- …to the Rosters and Statistics Department for developing a reliable process to obtain and maintain a credible and dependable presidential elections voters’ list, again in addition to their considerable other responsibilities for maintaining the official lists of the Synod; and
- …to the design, copy center, and mailroom staff of the International Center for their timely assistance in publishing and mailing the postcards that have and will continue to alert congregations to essential changes adopted by the 2013 Synod convention.
Finally, thanks in advance to all of the above…
…for we have only just begun. Still to come, along with the usual Synod convention preparations, will be significant changes to the nominations and elections processes, as well as the preparations required to carry out the presidential voting process. These will require continued attention and cooperation as we make our way down the pre-2013-convention path, one milestone at a time.
Ray Hartwig, Secretary of the Synod
Most of us are aware by now of most of the major changes that were adopted by the 2010 convention in Houston. Among the most major are the new manner of electing circuit counselors, the pre-convention election of the President of the Synod, the election of five regional vice-presidents and some board members, and the restructuring of the operations of the Synod.
That Other Convention Change
One additional major change, however, intended to permeate the entire life of the Synod, can easily escape attention. It was prompted by the structure task force’s interest in having congregations and visitation circuits play a greater role in the life and direction of the Synod. Agreeing with this interest, the 2010 convention created a new process for “grass roots” input into “mission and ministry emphases” that will direct the course of the Synod’s mission and ministry activity.
The end result of the convention decision is not some highly noticeable governance change that will immediately attract attention. Instead it is a relatively quiet seven-step process that begins with the Synod’s 6,200 congregations and in due time affects the entire life of the Synod during the following triennium.
How It Will Work
It may be helpful to outline the process:
- Each triennium, suggestions for mission and ministry emphases are discussed by congregations in preparation for their pre-district-convention circuit forums, this at the same meeting that they also select representatives to their forums and nominate pastors for their circuit’s circuit counselor position.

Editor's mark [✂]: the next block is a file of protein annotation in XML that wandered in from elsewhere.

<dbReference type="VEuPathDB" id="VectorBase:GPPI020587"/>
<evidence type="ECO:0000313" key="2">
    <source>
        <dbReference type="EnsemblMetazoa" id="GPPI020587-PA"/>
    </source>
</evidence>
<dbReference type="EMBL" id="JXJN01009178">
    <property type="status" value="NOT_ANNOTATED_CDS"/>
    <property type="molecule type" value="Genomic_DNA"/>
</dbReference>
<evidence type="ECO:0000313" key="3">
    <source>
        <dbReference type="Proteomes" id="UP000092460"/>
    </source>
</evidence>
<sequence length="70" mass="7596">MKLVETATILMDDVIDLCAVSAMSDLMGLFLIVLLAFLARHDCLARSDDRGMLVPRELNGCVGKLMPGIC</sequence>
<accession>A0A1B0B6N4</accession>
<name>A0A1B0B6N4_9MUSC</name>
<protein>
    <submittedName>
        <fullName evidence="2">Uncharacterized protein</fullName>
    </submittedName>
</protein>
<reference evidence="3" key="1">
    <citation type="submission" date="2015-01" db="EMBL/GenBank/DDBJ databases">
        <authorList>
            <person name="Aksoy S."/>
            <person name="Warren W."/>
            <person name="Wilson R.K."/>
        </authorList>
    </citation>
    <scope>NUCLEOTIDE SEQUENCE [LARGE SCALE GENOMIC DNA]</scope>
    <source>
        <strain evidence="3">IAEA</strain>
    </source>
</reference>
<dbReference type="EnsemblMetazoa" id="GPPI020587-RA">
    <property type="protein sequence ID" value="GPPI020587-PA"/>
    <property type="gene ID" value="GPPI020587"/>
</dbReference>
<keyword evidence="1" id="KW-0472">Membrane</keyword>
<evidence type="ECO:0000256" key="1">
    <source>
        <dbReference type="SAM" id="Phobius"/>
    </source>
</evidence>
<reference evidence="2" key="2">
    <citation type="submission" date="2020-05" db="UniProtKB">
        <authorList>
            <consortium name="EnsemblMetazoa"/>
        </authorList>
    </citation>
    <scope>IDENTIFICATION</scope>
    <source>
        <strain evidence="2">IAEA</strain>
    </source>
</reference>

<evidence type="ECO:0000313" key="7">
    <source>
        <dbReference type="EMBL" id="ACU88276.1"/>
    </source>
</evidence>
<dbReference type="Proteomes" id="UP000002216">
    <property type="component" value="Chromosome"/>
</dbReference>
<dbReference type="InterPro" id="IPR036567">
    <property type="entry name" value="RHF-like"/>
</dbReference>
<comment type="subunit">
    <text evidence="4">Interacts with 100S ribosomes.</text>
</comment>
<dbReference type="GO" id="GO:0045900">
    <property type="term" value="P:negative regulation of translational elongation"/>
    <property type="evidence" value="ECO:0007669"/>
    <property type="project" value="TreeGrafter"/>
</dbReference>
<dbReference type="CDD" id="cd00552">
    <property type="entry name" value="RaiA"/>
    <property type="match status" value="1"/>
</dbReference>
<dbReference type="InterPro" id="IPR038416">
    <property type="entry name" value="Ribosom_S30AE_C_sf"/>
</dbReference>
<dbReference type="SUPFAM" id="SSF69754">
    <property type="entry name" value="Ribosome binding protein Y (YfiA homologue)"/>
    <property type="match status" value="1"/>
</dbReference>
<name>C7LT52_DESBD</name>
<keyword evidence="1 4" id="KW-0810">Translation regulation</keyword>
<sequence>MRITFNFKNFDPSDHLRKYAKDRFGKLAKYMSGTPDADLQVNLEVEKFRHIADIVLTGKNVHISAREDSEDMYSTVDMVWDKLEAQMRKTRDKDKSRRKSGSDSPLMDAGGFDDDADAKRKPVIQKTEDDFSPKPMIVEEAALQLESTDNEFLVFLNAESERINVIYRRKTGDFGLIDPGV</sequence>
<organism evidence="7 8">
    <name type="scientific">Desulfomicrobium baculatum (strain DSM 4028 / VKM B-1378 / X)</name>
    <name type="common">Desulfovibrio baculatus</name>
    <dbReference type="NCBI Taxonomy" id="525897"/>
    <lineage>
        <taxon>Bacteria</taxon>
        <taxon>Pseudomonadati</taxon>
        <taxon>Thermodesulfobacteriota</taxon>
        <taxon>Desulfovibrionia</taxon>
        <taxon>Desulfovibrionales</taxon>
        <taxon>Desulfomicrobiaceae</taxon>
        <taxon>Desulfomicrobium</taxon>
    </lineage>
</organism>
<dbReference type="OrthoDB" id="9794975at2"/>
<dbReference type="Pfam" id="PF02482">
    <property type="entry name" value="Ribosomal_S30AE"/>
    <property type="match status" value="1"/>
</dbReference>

- The suggestions from congregations are discussed by their circuit forums, and one or more are submitted by overture to their 2012 district conventions.
- District conventions receive and discuss overtures from circuit forums and vote to send two or three mission and ministry emphasis proposals to the Synod convention.
- The Synod convention receives and processes overtures from district conventions and votes to adopt the Synod’s mission and ministry emphases for the next three years.
- The President of the Synod, in consultation with the Council of Presidents, identifies from these mission and ministry emphases specific goals for the national office to support ministry on the congregational level.
- The President, officers, Board of Directos, and mission boards and offices receive triennial focus from mission and ministry emphases and goals.
- District presidents encourage congregations and schools to embrace mission and ministry emphases adopted by the convention for the triennium.
The Time is Now
For congregations to participate in this process, now is their time to discuss the mission and ministry areas that they believe should be emphasized during the three years following the 2013 convention. There will be no opportunity outside of the process outlined above. Now also is the time for circuit counselors to include this discussion on their circuit forum agendas so that suggestions can be forwarded to district conventions. Circuit counselors, check your agendas.